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Group work for older people with mental health problems

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VOL: 96, ISSUE: 43, PAGE NO: 42

Carol Cooper, BSc, RMN, is practice development nurse, Community Health Sheffield, Older Adult Mental Health Care Group

Joanne Doherty, RMN, is staff nurse, Community Health Sheffield, Older Adult Mental Health Care Group

As nurses working on an admission and assessment ward for older people, we decided that there was a lack of structured activity for patients with functional mental illness. So we looked at simple ways of using activity groups to enhance our assessment and support. This was a change from just working with patients individually.

As nurses working on an admission and assessment ward for older people, we decided that there was a lack of structured activity for patients with functional mental illness. So we looked at simple ways of using activity groups to enhance our assessment and support. This was a change from just working with patients individually.

We felt that such groups could be relaxed and fun while also giving the patients another arena for exploring their thoughts and feelings.

Nurses facilitating these groups gained a much deeper understanding of their patients' mental health problems. Combined with the more formal tools already in use on the ward, this resulted in improved care planning. The patients described feeling better able to take an active role in their care and to negotiate their preferred methods of interaction with the nurses. To demonstrate this in practice we present the stories of three of our patients.

Edie Smith
Ms Smith was admitted to the ward with symptoms of depression and appeared to function quite well. She joined in a discussion group and in the icebreaker section it was evident that she was struggling to remember the names of the other five group members. We offered appropriate prompts and encouraged the other group members to help her out. She managed to cope with the difficulty.

Later Ms Smith was able to contribute fully to a general discussion on healthy eating. She enjoyed reminiscing about cooking for a large family. In short, she got to share some of her strengths.

Informality allowed humour to diffuse any tension. We followed this up with more formal assessment of her cognitive abilities. It assisted in integrating Ms Smith and helped us to understand her problems and strengths. She also said she had made some new friends.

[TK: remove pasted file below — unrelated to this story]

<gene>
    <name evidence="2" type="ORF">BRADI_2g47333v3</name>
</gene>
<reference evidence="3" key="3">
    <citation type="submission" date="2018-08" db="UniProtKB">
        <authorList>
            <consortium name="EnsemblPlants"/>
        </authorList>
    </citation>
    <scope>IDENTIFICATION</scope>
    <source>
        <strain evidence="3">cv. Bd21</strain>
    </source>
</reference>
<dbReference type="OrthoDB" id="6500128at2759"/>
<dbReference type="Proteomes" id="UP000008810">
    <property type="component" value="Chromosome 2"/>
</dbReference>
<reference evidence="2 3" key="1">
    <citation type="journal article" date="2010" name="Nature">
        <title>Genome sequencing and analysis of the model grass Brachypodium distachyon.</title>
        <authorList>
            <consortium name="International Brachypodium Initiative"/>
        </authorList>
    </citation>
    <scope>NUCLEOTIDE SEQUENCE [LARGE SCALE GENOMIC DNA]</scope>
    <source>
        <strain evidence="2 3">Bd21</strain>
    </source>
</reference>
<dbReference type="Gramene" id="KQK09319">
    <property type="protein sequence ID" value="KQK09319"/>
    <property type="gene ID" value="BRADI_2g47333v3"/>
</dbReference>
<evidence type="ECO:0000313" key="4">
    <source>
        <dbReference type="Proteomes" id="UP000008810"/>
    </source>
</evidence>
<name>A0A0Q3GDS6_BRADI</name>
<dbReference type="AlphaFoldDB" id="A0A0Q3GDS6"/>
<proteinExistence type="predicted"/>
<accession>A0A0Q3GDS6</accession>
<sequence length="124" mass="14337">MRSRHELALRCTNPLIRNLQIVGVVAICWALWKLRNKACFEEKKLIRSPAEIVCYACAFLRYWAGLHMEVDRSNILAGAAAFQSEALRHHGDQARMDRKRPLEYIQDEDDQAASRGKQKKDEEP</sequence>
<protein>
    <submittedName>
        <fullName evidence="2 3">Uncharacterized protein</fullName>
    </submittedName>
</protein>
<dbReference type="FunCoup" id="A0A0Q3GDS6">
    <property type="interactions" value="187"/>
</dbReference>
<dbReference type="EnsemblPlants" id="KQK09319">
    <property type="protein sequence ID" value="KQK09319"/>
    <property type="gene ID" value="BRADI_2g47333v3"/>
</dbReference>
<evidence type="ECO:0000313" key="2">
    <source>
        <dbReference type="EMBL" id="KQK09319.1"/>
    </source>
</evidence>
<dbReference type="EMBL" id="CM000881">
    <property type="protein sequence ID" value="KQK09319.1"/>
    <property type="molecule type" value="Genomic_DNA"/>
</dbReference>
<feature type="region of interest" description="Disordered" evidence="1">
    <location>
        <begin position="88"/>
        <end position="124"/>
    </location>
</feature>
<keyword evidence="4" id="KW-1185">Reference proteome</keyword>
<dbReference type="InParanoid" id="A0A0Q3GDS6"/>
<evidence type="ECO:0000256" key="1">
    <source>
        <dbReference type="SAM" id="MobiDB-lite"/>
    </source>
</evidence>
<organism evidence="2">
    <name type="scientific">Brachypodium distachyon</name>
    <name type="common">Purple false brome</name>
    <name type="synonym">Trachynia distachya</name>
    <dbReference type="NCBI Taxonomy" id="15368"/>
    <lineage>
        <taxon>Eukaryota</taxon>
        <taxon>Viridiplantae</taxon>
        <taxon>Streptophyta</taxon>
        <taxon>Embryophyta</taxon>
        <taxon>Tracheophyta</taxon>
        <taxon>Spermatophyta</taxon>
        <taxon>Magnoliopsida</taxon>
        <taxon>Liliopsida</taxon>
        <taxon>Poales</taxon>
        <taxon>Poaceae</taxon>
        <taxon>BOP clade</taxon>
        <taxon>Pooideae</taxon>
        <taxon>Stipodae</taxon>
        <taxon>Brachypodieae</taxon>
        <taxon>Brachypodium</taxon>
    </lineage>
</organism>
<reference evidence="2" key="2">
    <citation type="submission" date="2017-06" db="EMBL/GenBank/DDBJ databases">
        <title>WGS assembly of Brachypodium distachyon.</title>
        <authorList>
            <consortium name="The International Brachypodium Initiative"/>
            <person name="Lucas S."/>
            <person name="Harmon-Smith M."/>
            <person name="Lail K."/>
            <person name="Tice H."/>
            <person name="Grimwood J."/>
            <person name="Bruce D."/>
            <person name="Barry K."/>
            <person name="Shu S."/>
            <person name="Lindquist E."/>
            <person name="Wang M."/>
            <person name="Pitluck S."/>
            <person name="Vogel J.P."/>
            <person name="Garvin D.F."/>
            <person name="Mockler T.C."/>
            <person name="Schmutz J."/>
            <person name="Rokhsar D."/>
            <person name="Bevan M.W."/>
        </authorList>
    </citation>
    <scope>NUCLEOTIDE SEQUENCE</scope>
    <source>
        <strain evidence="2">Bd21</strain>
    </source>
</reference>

Arthur Healey
Mr Healey had been on the ward for some time and usually found the community group an acceptable forum for discussion. He had previously found it extremely difficult to relate to the nurses in a one-to-one setting. This compounded his sense of isolation. As the groups took place wherever the majority of patients were sitting, it was easier for Mr Healey to design his own involvement. He had sat in many previous groups without talking but his non-verbal behaviour clearly indicated that he was engaged with what was being discussed.

This group aimed to encourage participation by asking patients to identify problems and offer suggestions on how the running of the ward could be improved. After several weeks he felt able to make some comments and suggestions. We listened and responded.

Mr Healey acknowledged he had made a contribution to the environment. In the following weeks he appeared able to participate more readily and became more trusting of the nurses.

Muriel Rogers
Ms Rogers was an anxious woman, who participated in a papier mache craft group. She was initially in need of constant reassurance. She had, naturally enough, never done anything like this before in her life, and had little confidence in her own abilities. She showed obvious signs of anxiety and talked about her negative thoughts surrounding her capabilities. As the group progressed, her level of anxiety decreased and she gained support from the facilitator as well other group members. On this occasion Ms Rogers did not finish her piece of work, but was able to stay for the full duration of the group and offered to return again to finish it. She acknowledged that she had been able to control her anxiety through group support. Also as a result of the support in the group, Ms Rogers developed a more therapeutic relationship with one of the nurses and subsequently approached this nurse to discuss more personal problems.

Conclusion
At the end of each group all members were asked to comment on what they felt they had gained. They were also encouraged to give constructive criticism to the facilitator. These views were recorded and helped in the planning of future groups.

Although we have not carried out any formal evaluation of these groups the information gained from the patients suggests that they have many benefits. Patients described an improved relationship with both fellow patients and nurses. They particularly liked feeling involved in their care and enjoyed helping each other in the problem-solving activities. They stated that they felt better able to support each other outside of the groups and felt that nurses in the groups really listened to them and therefore achieved an increased understanding of their needs.

The nurses involved reported that their skills had been enhanced by facilitating the group work. Their assessment of patients was also enhanced by being able to observe verbal and non-verbal communication. The nurses enjoyed having a more formalised joint approach to care-planning through increased patient participation. Our original objectives were good foundations and we are still building on these.

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